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Senate inquiry into state public servant sackings

THE Senate will investigate ways to protect state government-employed public servants from job cuts, after thousands were sacked across Queensland and New South Wales.

An inquiry was launched into the sackings, and how the Federal Government could potentially intervene to protect bureaucrats' jobs after the mass sackings by conservative state governments this year.

Greens' deputy leader Adam Bandt said the inquiry, instituted by the left-wing party, would take action where the Commonwealth had not.

"So far the Federal Government's response has been limited," he said.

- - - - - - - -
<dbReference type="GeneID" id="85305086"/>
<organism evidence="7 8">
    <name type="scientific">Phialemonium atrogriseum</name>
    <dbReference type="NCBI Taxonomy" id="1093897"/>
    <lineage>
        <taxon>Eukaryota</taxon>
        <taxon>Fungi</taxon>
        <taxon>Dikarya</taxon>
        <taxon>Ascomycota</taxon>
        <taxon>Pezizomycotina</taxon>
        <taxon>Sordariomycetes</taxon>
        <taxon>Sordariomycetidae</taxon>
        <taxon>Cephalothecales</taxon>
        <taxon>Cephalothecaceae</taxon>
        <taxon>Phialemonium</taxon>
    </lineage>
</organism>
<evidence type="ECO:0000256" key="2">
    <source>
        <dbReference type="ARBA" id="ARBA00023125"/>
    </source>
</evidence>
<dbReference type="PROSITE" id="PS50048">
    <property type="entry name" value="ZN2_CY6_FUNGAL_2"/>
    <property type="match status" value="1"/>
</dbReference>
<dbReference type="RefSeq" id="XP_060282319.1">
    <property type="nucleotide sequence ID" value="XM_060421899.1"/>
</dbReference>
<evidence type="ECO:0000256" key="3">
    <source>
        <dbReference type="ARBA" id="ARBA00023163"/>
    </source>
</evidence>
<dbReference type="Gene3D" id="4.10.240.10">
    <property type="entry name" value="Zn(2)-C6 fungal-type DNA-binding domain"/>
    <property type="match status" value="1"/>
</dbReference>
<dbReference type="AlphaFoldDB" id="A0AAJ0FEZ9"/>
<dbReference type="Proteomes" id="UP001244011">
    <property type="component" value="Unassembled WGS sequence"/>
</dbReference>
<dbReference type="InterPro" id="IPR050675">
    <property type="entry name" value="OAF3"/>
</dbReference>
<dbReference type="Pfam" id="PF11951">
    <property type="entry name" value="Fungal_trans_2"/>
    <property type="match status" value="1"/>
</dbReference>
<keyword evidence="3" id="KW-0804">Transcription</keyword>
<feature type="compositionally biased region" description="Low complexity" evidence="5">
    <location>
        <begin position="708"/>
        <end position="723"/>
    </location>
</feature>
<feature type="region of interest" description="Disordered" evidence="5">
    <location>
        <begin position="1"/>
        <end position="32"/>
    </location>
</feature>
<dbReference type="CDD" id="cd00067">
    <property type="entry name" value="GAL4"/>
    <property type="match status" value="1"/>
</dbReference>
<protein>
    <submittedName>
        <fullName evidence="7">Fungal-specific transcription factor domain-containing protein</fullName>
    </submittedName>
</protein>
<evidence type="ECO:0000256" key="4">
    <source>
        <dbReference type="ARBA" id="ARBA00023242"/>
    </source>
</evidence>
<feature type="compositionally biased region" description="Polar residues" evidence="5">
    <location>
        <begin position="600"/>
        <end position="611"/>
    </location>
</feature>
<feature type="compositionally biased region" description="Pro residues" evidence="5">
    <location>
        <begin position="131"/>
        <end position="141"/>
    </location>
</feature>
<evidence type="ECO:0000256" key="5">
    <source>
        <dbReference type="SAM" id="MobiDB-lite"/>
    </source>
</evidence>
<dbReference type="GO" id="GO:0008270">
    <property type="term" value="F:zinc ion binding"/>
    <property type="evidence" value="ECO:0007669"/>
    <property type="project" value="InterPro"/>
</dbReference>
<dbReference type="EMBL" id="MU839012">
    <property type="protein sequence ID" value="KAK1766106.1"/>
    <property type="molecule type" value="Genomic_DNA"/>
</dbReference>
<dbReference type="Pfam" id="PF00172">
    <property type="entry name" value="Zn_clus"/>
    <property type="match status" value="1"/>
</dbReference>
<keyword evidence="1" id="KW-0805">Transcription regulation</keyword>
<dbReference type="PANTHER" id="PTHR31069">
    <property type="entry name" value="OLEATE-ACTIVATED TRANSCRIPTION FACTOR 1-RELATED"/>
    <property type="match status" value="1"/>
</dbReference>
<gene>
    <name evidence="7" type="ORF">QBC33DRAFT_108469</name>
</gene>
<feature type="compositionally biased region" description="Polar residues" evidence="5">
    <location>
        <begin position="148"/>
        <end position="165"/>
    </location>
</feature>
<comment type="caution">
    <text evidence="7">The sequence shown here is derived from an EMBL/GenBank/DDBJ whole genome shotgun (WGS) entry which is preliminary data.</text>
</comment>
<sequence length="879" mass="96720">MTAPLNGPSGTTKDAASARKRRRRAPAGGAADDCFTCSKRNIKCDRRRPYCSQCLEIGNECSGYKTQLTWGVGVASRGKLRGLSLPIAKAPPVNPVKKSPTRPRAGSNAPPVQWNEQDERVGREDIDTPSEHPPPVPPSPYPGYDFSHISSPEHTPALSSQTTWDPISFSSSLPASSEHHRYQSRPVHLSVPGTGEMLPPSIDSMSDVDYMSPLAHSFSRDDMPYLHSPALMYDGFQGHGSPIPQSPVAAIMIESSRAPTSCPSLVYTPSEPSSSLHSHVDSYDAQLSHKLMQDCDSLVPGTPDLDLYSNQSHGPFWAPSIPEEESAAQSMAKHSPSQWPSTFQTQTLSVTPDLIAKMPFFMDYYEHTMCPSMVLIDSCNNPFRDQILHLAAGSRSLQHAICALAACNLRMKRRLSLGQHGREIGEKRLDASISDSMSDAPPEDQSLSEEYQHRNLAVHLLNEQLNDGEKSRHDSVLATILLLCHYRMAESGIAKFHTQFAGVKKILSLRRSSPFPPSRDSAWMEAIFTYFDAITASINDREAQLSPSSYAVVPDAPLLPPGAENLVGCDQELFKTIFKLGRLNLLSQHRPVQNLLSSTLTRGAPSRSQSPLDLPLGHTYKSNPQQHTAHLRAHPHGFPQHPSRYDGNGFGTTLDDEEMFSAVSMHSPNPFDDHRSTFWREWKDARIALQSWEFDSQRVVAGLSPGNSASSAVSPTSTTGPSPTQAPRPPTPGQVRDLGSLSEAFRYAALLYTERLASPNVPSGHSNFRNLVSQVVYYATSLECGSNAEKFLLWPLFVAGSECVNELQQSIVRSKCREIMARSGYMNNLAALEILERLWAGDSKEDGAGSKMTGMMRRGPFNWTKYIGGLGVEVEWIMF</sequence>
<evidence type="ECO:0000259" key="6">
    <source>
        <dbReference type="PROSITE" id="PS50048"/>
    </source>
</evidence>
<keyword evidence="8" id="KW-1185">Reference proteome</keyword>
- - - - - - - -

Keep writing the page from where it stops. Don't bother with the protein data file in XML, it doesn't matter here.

"The Commonwealth could be doing much more to protect state public sector employees across the country and this inquiry will explore how."

Despite a recent review of the Fair Work Act being completed, Mr Bandt said the act needed to again be assessed on whether it was adequately protecting bureaucrats' jobs.

Queensland Senator Larissa Waters said the inquiry was an effort to ensure state government employees had the same workplace rights as their federal counterparts.

"Campbell Newman has slashed 14,000 Queensland public servants despite pre-election reassurances that he wouldn't," she said.

"These people provide crucial services to the Queensland public, and they deserve better."

It is likely the inquiry will be run by the Senate Education, Employment and Workplace Relations committee, but has not yet been officially opened for consultation.

Topics:  adam bandt, jobs, public servants, senate inquiry




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